43 Noise: Dependence on Amplifier Capacitance. The input resistance and capacitance of a detector “front end” form a low-pass filter which filters the Johnson noise from the input resistance:
44 Noise: Dependence on Amplifier Capacitance. “Filtered” noise:Noise spectrum :Integrate over all frequencies to get total noise energy:
45 Noise: Dependence on Amplifier Capacitance. Amplifier noise often expressed in terms of the number of electrons, DN, that would generate the same output.Q = CV = e DNHence:Johnson noise increases with the input capacitance of the pre-amplifier.
46 Overall Statistical Error Depends on detector and the quantity measured, but…For quantity like dE/dx which is estimated from the signal size:S = A ES=measured signalE=primary signal , A=amplification
47 Overall Statistical Error First term is fluctuation in production of interaction process ( e.g. Landau distribution of –dE/dx).
48 Overall Statistical Error Signal is made up of a number of quanta ( electrons, photons, ions, … ).Second terms comes from the fluctuation in the number of quanta, ns , ( F is the Fano factor).
49 Overall Statistical Error In general, not all the quanta in the signal are collected – there is a “statistical bottle-neck” where the number of quanta, nh , is a minimum.The contribution to the error due from this bottleneck is approximated by the third term:.
50 Overall Statistical Error Many detectors have an amplification stage (e.g. drift chambers have gain due to avalanche near the anode wire)The gain process will have some fluctuation, represented by the fourth termEach quanta produces on average A quanta after amplification..
51 Overall Statistical Error There is a contribution to the uncertainty in the signal from the noise in the readout electronics. The noise tends to have the same amplitude regardless of the size of the signal, so contributes to ss/S like D/SDescribed by the fifth term..
52 Energy Measurement Fluctuations As already remarked:Precision of momentum measurement (tracking) deteriorates at large momentumEnergy measurement precision (calorimeter) generally improves as energy increases.Response of PbWO4 caloto 120GeV e-
53 Energy Measurement fluctuations Statistical fluctuations (n.quanta)1/2Contributions from noise ~ constant“systematics” signal(Fluctuations much smaller for EM than hadronic showers)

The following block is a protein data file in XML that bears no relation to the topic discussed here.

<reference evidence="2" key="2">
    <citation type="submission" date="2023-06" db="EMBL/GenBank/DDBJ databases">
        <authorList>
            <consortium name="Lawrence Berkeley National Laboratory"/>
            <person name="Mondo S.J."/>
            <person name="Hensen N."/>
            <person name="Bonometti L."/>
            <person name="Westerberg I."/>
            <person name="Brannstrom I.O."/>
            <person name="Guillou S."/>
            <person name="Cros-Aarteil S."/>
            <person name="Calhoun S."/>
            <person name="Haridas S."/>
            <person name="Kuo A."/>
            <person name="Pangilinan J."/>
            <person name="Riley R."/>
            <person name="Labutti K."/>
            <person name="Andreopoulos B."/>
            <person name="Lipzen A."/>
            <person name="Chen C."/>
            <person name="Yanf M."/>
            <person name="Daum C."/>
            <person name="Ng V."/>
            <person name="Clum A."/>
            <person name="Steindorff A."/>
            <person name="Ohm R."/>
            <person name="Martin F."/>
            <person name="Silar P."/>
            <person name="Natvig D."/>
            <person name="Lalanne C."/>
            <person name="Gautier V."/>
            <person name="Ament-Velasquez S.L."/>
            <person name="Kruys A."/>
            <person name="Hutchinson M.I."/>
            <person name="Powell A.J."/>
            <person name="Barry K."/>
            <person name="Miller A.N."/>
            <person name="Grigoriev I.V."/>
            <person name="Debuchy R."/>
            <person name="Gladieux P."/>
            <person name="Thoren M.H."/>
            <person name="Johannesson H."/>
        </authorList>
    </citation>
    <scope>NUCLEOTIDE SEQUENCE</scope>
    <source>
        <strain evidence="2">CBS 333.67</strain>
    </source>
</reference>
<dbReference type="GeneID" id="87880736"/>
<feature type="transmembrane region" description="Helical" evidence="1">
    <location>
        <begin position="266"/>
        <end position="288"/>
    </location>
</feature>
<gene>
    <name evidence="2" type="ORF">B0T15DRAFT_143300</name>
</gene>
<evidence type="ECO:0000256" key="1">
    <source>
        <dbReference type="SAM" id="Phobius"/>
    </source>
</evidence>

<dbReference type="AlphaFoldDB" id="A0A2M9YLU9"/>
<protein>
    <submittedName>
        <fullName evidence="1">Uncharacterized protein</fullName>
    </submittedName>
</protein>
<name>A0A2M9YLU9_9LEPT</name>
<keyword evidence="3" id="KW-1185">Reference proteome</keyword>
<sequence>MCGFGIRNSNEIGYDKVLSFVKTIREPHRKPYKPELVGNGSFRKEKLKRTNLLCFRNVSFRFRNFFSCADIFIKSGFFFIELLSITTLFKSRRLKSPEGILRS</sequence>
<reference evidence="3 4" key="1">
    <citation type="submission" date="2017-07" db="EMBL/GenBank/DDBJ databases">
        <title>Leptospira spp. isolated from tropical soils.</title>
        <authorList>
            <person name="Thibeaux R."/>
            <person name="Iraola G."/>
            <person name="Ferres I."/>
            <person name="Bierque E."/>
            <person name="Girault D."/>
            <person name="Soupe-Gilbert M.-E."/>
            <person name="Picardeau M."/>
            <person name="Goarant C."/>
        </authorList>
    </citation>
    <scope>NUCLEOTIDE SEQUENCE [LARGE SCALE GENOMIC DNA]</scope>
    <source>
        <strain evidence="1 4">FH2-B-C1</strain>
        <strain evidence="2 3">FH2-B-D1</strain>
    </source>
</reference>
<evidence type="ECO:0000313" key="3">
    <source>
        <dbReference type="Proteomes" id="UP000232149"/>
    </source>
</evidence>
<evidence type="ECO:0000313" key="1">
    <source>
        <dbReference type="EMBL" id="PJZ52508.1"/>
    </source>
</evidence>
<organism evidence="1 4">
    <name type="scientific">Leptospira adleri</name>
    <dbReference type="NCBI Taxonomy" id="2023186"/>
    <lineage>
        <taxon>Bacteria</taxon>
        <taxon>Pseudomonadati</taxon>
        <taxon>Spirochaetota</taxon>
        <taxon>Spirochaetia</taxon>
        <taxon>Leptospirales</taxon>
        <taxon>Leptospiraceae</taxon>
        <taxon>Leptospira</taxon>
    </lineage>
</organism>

55 The “General Purpose” Detector Often a detector has to cope with many different types of particle of many different energies. Construct a system of detectors allowing measurement of different aspects of different particles.
56 The “General Purpose” Detector Typically a general purpose detector will have three main parts:Tracking (charged particles, magnetic field)Calorimeter (electrons, photons, hadrons)Muon tracking (generally only muons get this far)
57 General Purpose Detector: Photons Tracking - will generally cross the tracking detector without leaving a signal.Desirable – don’t want to scatter the photon or convert to charged particles. minimize material.But, some will pair convert.Calorimeter -will produce an EM shower.Length scale X0.Contained in EM portion of calo.Muon tracking – won’t reach
58 General Purpose Detector: Electrons Tracking – will leave a trail of ionization.Measure curvature to measure momentum.Some will undergo Bremsstrahlung.Calorimeter -will produce an EM shower.Same as for photons.Muon tracking – won’t reach
59 General Purpose Detector: Hadrons Tracking – charged hadrons will leave a trail of ionization.Calorimeter -will produce an hadronic shower.Length scale l0Energy in both EM and hadronic parts of calo.Muon tracking – won’t reach
60 General Purpose Detector: Muons Tracking –will leave a trail of ionization.Bremsstrahlung not a problem.Calorimeter – X0 for muons so long that no shower takes place.Still deposits energy by ionization.Muon tracking – crosses, leaving track of ionization
61 General Purpose Detector: Tau, B-mesons, D-mesons Tracking – Decay close to interaction point. If daughters are charged may be able to reconstruct decay vertex.Calorimeter, Muon tracking- primary particle never reaches, but daughters may.
68 ZEUS “ Compensating Calorimeter” Response to hadrons and electrons of equal energy is not the same ( for hadrons energy lost in nuclear binding energy and nuclear fragments
69 Compensating Calorimeter Can produce e/h ~ 1 by making absorber out of Uranium – hadronic shower induces fission, and emission of gamma-rays which deposit energy “compensating” for loss in binding energy etc. ( ZEUS calo)Can also compensate by having fine- grained calorimeter, and trying to separate out EM and hadronic parts of shower ( e.g. H1 liquid argon calo )
71 Scintillation detectors Produce visible lightTransport to a light detectorTotal internal reflectionWavelength shifting fibres.Convert to an electrical signalScintlaorPeTotal Internal ReflectionLghudLight Detector
72 Total Internal Reflection A ray of light is incident on a boundary between two refractive indices is deflected.If the angle of incidence, qi , is greater than the “critical angle” , qc , the light is totally internally reflected.Sin(qc) = n2/n1